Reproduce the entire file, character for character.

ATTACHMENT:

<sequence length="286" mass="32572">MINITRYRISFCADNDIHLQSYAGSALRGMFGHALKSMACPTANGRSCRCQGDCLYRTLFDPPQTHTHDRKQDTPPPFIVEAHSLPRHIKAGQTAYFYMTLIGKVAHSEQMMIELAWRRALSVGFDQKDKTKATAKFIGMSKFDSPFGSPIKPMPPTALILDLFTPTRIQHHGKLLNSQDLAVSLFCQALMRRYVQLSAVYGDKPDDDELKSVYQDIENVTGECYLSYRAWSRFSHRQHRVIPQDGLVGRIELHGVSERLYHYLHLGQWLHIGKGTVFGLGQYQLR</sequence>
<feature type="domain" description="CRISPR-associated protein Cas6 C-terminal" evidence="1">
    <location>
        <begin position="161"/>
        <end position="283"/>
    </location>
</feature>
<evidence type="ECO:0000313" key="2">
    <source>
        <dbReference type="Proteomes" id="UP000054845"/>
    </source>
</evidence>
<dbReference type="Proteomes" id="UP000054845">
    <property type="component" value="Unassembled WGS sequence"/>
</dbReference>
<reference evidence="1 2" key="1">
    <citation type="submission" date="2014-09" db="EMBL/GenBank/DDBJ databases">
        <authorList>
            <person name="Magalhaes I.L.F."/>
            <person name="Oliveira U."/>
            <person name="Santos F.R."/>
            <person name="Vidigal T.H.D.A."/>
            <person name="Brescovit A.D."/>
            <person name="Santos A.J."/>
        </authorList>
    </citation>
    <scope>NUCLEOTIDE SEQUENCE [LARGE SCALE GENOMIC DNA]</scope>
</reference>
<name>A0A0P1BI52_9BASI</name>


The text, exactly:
<sequence length="286" mass="32572">MINITRYRISFCADNDIHLQSYAGSALRGMFGHALKSMACPTANGRSCRCQGDCLYRTLFDPPQTHTHDRKQDTPPPFIVEAHSLPRHIKAGQTAYFYMTLIGKVAHSEQMMIELAWRRALSVGFDQKDKTKATAKFIGMSKFDSPFGSPIKPMPPTALILDLFTPTRIQHHGKLLNSQDLAVSLFCQALMRRYVQLSAVYGDKPDDDELKSVYQDIENVTGECYLSYRAWSRFSHRQHRVIPQDGLVGRIELHGVSERLYHYLHLGQWLHIGKGTVFGLGQYQLR</sequence>
<feature type="domain" description="CRISPR-associated protein Cas6 C-terminal" evidence="1">
    <location>
        <begin position="161"/>
        <end position="283"/>
    </location>
</feature>
<evidence type="ECO:0000313" key="2">
    <source>
        <dbReference type="Proteomes" id="UP000054845"/>
    </source>
</evidence>
<dbReference type="Proteomes" id="UP000054845">
    <property type="component" value="Unassembled WGS sequence"/>
</dbReference>
<reference evidence="1 2" key="1">
    <citation type="submission" date="2014-09" db="EMBL/GenBank/DDBJ databases">
        <authorList>
            <person name="Magalhaes I.L.F."/>
            <person name="Oliveira U."/>
            <person name="Santos F.R."/>
            <person name="Vidigal T.H.D.A."/>
            <person name="Brescovit A.D."/>
            <person name="Santos A.J."/>
        </authorList>
    </citation>
    <scope>NUCLEOTIDE SEQUENCE [LARGE SCALE GENOMIC DNA]</scope>
</reference>
<name>A0A0P1BI52_9BASI</name>